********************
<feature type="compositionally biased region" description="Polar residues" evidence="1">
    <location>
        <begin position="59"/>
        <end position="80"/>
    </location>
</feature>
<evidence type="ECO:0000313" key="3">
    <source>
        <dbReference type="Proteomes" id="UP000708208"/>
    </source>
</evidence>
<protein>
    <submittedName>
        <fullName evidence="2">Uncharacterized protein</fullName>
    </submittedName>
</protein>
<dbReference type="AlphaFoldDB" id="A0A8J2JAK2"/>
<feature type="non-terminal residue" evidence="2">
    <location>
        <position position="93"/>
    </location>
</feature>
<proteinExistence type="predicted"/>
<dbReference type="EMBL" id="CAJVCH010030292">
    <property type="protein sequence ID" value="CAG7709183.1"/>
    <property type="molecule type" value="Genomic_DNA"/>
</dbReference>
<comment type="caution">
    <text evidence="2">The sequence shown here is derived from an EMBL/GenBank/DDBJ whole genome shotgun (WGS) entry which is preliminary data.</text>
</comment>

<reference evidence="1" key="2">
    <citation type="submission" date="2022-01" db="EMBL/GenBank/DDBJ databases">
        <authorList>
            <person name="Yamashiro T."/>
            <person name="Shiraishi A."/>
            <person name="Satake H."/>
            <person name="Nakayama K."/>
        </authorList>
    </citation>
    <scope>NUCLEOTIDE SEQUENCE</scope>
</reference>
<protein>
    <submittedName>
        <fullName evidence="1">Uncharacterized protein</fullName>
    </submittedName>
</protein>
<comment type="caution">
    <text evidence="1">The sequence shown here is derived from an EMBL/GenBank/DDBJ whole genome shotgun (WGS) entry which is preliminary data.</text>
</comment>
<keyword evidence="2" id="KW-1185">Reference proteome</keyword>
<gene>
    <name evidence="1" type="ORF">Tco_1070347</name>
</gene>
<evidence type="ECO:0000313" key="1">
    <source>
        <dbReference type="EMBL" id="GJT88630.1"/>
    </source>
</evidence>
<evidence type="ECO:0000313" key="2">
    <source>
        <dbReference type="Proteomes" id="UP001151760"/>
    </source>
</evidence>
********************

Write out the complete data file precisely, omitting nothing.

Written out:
<feature type="compositionally biased region" description="Polar residues" evidence="1">
    <location>
        <begin position="59"/>
        <end position="80"/>
    </location>
</feature>
<evidence type="ECO:0000313" key="3">
    <source>
        <dbReference type="Proteomes" id="UP000708208"/>
    </source>
</evidence>
<protein>
    <submittedName>
        <fullName evidence="2">Uncharacterized protein</fullName>
    </submittedName>
</protein>
<dbReference type="AlphaFoldDB" id="A0A8J2JAK2"/>
<feature type="non-terminal residue" evidence="2">
    <location>
        <position position="93"/>
    </location>
</feature>
<proteinExistence type="predicted"/>
<dbReference type="EMBL" id="CAJVCH010030292">
    <property type="protein sequence ID" value="CAG7709183.1"/>
    <property type="molecule type" value="Genomic_DNA"/>
</dbReference>
<comment type="caution">
    <text evidence="2">The sequence shown here is derived from an EMBL/GenBank/DDBJ whole genome shotgun (WGS) entry which is preliminary data.</text>
</comment>

<reference evidence="1" key="2">
    <citation type="submission" date="2022-01" db="EMBL/GenBank/DDBJ databases">
        <authorList>
            <person name="Yamashiro T."/>
            <person name="Shiraishi A."/>
            <person name="Satake H."/>
            <person name="Nakayama K."/>
        </authorList>
    </citation>
    <scope>NUCLEOTIDE SEQUENCE</scope>
</reference>
<protein>
    <submittedName>
        <fullName evidence="1">Uncharacterized protein</fullName>
    </submittedName>
</protein>
<comment type="caution">
    <text evidence="1">The sequence shown here is derived from an EMBL/GenBank/DDBJ whole genome shotgun (WGS) entry which is preliminary data.</text>
</comment>
<keyword evidence="2" id="KW-1185">Reference proteome</keyword>
<gene>
    <name evidence="1" type="ORF">Tco_1070347</name>
</gene>
<evidence type="ECO:0000313" key="1">
    <source>
        <dbReference type="EMBL" id="GJT88630.1"/>
    </source>
</evidence>
<evidence type="ECO:0000313" key="2">
    <source>
        <dbReference type="Proteomes" id="UP001151760"/>
    </source>
</evidence>